The only artist I regret working with is Bobby Steele from THE UNDEAD. He turned out to be a really nasty guy with odious political views who had a total rock star ego and was paranoid that
everyone was ripping him off. The only release I wish I’d done a better job with was the REALITY CD. To this day it escapes me how it got past me with the inferior mastering job that was done by Dave Goodman. It should have been so much better.

..You've just released a fantastic compilation of material by the Anarcho band, THE MOB. How did you track that material down?  Did you have much direct contact with Mark, or were the finer details of the release (cover, graphics, running order etc) left to you?
..John) Ha! Ha! Mark couldn’t even remember most of those recordings – “Are you sure they’re THE MOB?”; but he was helpful in approving it and in clarifying a few points. It took a considerable
time to compile as getting hold of some of those recordings was very difficult, but Sean Forbes, Gordon Wilkins, Danny Back2Front and my cohort Sean McGhee were all very helpful in eventually getting everything sourced and in verifying the information. To me this release exemplifies what Overground is about: unearthing interesting material and packaging it in informative sleeve notes - rather than just reissuing the obvious. I want to release things that add to people’s record collection.

..Another of your recent releases is the latest album by Punk veterans 999, ‘Death In Soho’, the band’s first new recordings in nine years yeah? Did they approach you about releasing the
album? Being an album of new material by a still-active band (as opposed to re-issues like THE MOB), did you need employ any different methods to releasing the album?
..John) I’ve always been a huge 999 fan and have released several CDs of old material by them so I already had a good relationship with the band, which is a total pleasure to work with. So,
when they approached me about releasing a new album, I leapt at the opportunity and I’m delighted I did. It’s a superb album and 999 fans have been delighted with it. I did more promotional work on the album than I’d normally do. Because it’s their best album in a very long time I knew that if people were aware of that then it would do well. The new songs went down very well live which certainly helped.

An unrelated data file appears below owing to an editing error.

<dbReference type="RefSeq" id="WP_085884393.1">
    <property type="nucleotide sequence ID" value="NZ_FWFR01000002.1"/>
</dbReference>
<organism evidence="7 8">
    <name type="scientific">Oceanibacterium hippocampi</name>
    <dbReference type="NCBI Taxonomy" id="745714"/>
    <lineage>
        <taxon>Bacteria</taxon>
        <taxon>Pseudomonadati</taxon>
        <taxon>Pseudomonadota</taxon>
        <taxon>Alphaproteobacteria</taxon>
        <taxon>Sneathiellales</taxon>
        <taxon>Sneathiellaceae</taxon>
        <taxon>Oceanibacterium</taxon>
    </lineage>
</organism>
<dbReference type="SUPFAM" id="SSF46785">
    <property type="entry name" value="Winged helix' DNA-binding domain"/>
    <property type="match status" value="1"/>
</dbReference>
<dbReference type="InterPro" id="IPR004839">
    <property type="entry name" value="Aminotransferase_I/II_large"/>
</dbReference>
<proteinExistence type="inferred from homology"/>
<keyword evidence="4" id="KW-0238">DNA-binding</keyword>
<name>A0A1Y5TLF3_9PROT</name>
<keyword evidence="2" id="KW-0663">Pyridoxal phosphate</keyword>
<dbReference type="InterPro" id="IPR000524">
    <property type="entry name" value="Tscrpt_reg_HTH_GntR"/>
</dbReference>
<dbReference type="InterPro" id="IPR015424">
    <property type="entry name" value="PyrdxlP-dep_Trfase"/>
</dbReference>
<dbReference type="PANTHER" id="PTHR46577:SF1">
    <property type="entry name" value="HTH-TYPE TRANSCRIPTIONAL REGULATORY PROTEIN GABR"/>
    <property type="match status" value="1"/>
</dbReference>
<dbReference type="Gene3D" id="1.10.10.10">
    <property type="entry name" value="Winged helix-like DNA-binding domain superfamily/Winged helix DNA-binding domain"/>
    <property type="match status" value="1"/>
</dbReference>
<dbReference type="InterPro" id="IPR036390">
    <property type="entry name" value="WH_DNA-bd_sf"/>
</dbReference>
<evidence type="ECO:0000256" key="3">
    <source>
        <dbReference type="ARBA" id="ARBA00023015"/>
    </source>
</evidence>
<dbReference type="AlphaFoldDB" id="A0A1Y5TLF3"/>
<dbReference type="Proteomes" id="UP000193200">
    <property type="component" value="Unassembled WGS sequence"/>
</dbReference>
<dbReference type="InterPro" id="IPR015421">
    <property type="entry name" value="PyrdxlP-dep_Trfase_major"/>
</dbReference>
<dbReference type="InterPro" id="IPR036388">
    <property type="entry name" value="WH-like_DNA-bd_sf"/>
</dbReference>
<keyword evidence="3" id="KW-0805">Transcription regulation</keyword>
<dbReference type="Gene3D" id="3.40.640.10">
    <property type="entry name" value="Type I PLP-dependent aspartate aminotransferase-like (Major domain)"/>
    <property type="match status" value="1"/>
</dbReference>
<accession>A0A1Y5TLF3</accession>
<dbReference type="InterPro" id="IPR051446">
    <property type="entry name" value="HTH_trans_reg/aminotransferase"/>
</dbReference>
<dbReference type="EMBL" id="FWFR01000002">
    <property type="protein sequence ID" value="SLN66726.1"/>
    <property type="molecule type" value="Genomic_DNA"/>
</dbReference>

..BEERZONE is an odd choice of band for Overground to release. How/why did you decide to re-issue the band’s second and third albums on one disc? I find the band hugely over-rated
– kind of a poor man’s TEST TUBE BABIES but lacking the wit. Did you have to come to any kinda deal with Cyclone and Beer City Records [the labels that released the two albums respectively] about licensing them?
..John) Yes it was a bit of a departure from the norm. I’ve known Iain from BEERZONE for many years and he’s one of the great characters of the Street Punk scene and has become a good
personal friend. Cyclone had gone bankrupt and Beer City had deleted their album and with the band being very active it just seemed wrong that you couldn’t buy the albums so I thought I’d offer. I licensed them from Iain. I like the albums although the humor can be a bit dated, but they are great live and I’ve heard very positive reports from their recent Australian tour. The line-up has changed a lot and their new material is light years ahead of what they were doing so they’re going to be changing their name.

..What about ex-BLONDIE member, Gary Valentine? He’s one of the few American bands/ people you have released stuff by but, given the BLONDIE connection, surely one of the most
notable. How did you end up releasing his retrospective CD, ‘Tomorrow Belongs To You’? Did he expect more from you and the label than the usual Overground artist?
..John) He was living in London and a friend introduced us. He’s a smashing person and wonderful to work with him. He made no additional demands whatsoever.